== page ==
PROFS strongly supports Assembly Bill 758/Senate Bill 671, dubbed the Mark Cook Bill, recently-introduced bipartisan legislation (below) that would change state statutes that regulate how the university contracts with companies in which faculty or other university employees have a financial interest. PROFS convened a group of entrepreneurial faculty to develop the legislation.
UW-Madison Animal Sciences Professor Mark Cook, who passed away in September, served as chair of the PROFS Entrepreneurial Work Group, comprised of UW-Madison faculty who started successful companies. A self-described “chickenologist,” Mark created four companies from his research and his work led to 50 patents. He attracted and mentored other researchers who had a similar entrepreneurial spirit.
Mark’s spinoff Ab E Discovery, is “set to smash business as usual,” according to an article by the Wisconsin Alumni Research Foundation (WARF). Ab E Discovery, which will soon be breaking ground on Wisconsin operations, is advancing a natural, drug-free method to protect poultry, pigs, dairy and beef cattle against common infections.
Mark Cook died of cancer on September 9, 2017, at age 61. A native of Houma, Louisiana, Mark joined the faculty at UW-Madison in 1982. Upon his death, an article in the Milwaukee Journal Sentinel said Mark “embodied the Wisconsin Idea” – the belief that “education should influence people’s lives beyond the boundaries of the classroom.” Mark had a positive impact on everyone he met, including the students who learned from him and worked alongside him in his lab.
Mark felt very strongly about the statutory changes contained in AB 758/SB 671. Mark recognized that Wisconsin law is out of step with the modern research and business worlds because it includes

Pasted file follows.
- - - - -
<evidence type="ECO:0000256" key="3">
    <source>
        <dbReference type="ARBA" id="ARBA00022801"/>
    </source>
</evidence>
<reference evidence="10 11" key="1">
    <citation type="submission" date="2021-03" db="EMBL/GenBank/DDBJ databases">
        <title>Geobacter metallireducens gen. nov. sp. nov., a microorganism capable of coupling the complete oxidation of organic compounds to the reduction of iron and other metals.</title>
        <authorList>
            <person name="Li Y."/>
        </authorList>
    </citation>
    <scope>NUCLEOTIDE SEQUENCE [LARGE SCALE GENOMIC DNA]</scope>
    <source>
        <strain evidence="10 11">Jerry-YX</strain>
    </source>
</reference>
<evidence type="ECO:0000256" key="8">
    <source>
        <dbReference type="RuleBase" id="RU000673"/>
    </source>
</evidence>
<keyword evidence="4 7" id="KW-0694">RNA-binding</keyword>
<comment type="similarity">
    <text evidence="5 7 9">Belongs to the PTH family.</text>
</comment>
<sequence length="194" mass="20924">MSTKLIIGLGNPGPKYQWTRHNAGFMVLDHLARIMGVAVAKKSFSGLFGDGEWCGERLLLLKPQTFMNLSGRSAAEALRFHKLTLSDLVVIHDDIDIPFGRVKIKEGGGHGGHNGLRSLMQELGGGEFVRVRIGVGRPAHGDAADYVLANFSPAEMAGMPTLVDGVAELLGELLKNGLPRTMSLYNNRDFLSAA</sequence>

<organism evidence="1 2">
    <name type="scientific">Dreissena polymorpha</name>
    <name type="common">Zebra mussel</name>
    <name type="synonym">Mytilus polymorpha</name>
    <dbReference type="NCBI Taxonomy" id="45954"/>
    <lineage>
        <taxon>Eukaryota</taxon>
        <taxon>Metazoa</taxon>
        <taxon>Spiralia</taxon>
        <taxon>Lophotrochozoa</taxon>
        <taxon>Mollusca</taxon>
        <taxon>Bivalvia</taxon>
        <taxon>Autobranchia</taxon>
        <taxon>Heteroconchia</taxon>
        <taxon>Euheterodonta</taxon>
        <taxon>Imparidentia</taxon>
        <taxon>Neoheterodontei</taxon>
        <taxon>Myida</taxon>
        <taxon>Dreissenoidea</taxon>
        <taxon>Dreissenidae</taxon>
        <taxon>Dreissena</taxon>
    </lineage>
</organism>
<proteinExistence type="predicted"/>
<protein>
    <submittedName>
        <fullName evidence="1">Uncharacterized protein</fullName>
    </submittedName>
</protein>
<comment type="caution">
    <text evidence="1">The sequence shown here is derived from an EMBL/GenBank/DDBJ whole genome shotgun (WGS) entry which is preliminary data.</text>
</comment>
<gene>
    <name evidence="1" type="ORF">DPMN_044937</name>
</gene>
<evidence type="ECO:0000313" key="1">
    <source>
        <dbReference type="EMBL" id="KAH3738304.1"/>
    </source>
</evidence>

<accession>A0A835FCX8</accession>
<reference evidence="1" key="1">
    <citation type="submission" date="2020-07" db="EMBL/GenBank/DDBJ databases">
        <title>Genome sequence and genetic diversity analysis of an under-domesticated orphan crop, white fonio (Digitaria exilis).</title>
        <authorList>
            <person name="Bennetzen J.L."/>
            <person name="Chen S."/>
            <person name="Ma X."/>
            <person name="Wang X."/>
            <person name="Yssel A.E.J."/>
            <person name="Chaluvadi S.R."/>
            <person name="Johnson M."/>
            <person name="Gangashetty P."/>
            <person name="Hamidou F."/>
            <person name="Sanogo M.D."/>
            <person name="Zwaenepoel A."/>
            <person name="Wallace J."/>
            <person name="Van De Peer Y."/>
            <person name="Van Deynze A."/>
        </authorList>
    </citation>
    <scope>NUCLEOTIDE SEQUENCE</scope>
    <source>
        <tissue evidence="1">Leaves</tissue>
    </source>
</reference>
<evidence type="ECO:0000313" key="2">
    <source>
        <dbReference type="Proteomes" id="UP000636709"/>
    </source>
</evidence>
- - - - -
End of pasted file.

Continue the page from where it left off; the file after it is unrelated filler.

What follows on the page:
an overly cumbersome and lengthy process for allowing research companies to contract with the university when a faculty or staff member has a financial interest in the company.
Even relatively small contracts (any contract exceeding $250,000 over a two-year period) must receive a 45-day review by the UW System Board of Regents despite previous review by university officials.
The law hinders the UW’s ability to move quickly to bring in R&D expenditures from businesses and
other funding entities. These funds are significant revenue sources at other universities. It is not a coincidence that the two universities that recently overtook UW-Madison in the overall research ranking do a much better job of attracting outside private funding for research projects.
Research companies connected to UW-Madison researchers have been forced to take initiatives such as clinical trials to other states. And top UW-Madison faculty have been recruited to universities where they can work more collaboratively with businesses and other funding entities.
PROFS thanks Representatives Dave Murphy and Terese Berceau and Senators Dan Feyen and Fred Risser, along with other co-sponsors, for introducing this important legislation to streamline the process. The legislation will eliminate the 45-day delay and instead create a much more reasonable process that will continue to address conflicts and protect the university’s interests.
AB 758/SB 671 will require that the individual or body responsible for managing potential conflicts of interest at the UW institution (e.g. UW-Madison) that employs the faculty or staff member has an interest in the company issue a management plan evaluating and addressing the interest. Additional contacts will be allowed to proceed as long as such a plan is in place.
AB 758/SB 671 will also amend the definition of research company in the statutes to include non-profits as well as commercial businesses. Many non-profit entities fund a significant amount of research.
The Assembly Committee on Constitution and Ethics will hold a public hearing on AB 758 at 1 p.m., Thursday, January 11, in Room 300 Northeast of the State Capitol.
PROFS looks forward to working with other supporters of this legislation to ensure it becomes law.